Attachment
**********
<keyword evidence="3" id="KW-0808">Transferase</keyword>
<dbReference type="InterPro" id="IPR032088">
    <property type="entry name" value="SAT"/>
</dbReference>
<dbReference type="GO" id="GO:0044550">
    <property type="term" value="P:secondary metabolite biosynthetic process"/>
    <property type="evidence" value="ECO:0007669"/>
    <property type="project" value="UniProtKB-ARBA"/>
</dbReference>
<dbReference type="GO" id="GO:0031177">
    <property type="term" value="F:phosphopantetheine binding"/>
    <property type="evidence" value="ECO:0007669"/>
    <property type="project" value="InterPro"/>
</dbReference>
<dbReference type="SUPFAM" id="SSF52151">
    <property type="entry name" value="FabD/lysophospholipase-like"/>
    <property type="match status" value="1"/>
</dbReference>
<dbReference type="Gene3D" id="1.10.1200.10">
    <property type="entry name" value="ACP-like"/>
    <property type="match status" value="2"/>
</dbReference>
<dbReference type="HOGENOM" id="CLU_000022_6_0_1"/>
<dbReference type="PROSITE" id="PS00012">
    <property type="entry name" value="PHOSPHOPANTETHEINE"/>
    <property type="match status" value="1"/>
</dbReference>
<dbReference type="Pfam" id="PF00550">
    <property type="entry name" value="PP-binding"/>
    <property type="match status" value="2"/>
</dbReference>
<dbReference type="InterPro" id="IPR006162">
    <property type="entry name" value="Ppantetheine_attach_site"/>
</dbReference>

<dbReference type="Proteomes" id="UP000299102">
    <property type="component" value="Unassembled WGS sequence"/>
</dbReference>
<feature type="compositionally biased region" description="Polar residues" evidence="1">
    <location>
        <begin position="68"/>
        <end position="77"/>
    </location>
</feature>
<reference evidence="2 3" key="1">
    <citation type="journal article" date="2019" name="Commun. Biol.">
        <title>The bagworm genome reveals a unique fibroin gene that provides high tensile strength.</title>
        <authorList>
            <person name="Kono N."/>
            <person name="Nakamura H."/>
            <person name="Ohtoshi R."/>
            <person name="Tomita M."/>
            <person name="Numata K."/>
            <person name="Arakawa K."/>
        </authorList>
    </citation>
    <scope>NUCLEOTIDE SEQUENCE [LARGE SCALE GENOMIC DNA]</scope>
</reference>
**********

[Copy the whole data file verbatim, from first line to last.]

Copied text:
<keyword evidence="3" id="KW-0808">Transferase</keyword>
<dbReference type="InterPro" id="IPR032088">
    <property type="entry name" value="SAT"/>
</dbReference>
<dbReference type="GO" id="GO:0044550">
    <property type="term" value="P:secondary metabolite biosynthetic process"/>
    <property type="evidence" value="ECO:0007669"/>
    <property type="project" value="UniProtKB-ARBA"/>
</dbReference>
<dbReference type="GO" id="GO:0031177">
    <property type="term" value="F:phosphopantetheine binding"/>
    <property type="evidence" value="ECO:0007669"/>
    <property type="project" value="InterPro"/>
</dbReference>
<dbReference type="SUPFAM" id="SSF52151">
    <property type="entry name" value="FabD/lysophospholipase-like"/>
    <property type="match status" value="1"/>
</dbReference>
<dbReference type="Gene3D" id="1.10.1200.10">
    <property type="entry name" value="ACP-like"/>
    <property type="match status" value="2"/>
</dbReference>
<dbReference type="HOGENOM" id="CLU_000022_6_0_1"/>
<dbReference type="PROSITE" id="PS00012">
    <property type="entry name" value="PHOSPHOPANTETHEINE"/>
    <property type="match status" value="1"/>
</dbReference>
<dbReference type="Pfam" id="PF00550">
    <property type="entry name" value="PP-binding"/>
    <property type="match status" value="2"/>
</dbReference>
<dbReference type="InterPro" id="IPR006162">
    <property type="entry name" value="Ppantetheine_attach_site"/>
</dbReference>

<dbReference type="Proteomes" id="UP000299102">
    <property type="component" value="Unassembled WGS sequence"/>
</dbReference>
<feature type="compositionally biased region" description="Polar residues" evidence="1">
    <location>
        <begin position="68"/>
        <end position="77"/>
    </location>
</feature>
<reference evidence="2 3" key="1">
    <citation type="journal article" date="2019" name="Commun. Biol.">
        <title>The bagworm genome reveals a unique fibroin gene that provides high tensile strength.</title>
        <authorList>
            <person name="Kono N."/>
            <person name="Nakamura H."/>
            <person name="Ohtoshi R."/>
            <person name="Tomita M."/>
            <person name="Numata K."/>
            <person name="Arakawa K."/>
        </authorList>
    </citation>
    <scope>NUCLEOTIDE SEQUENCE [LARGE SCALE GENOMIC DNA]</scope>
</reference>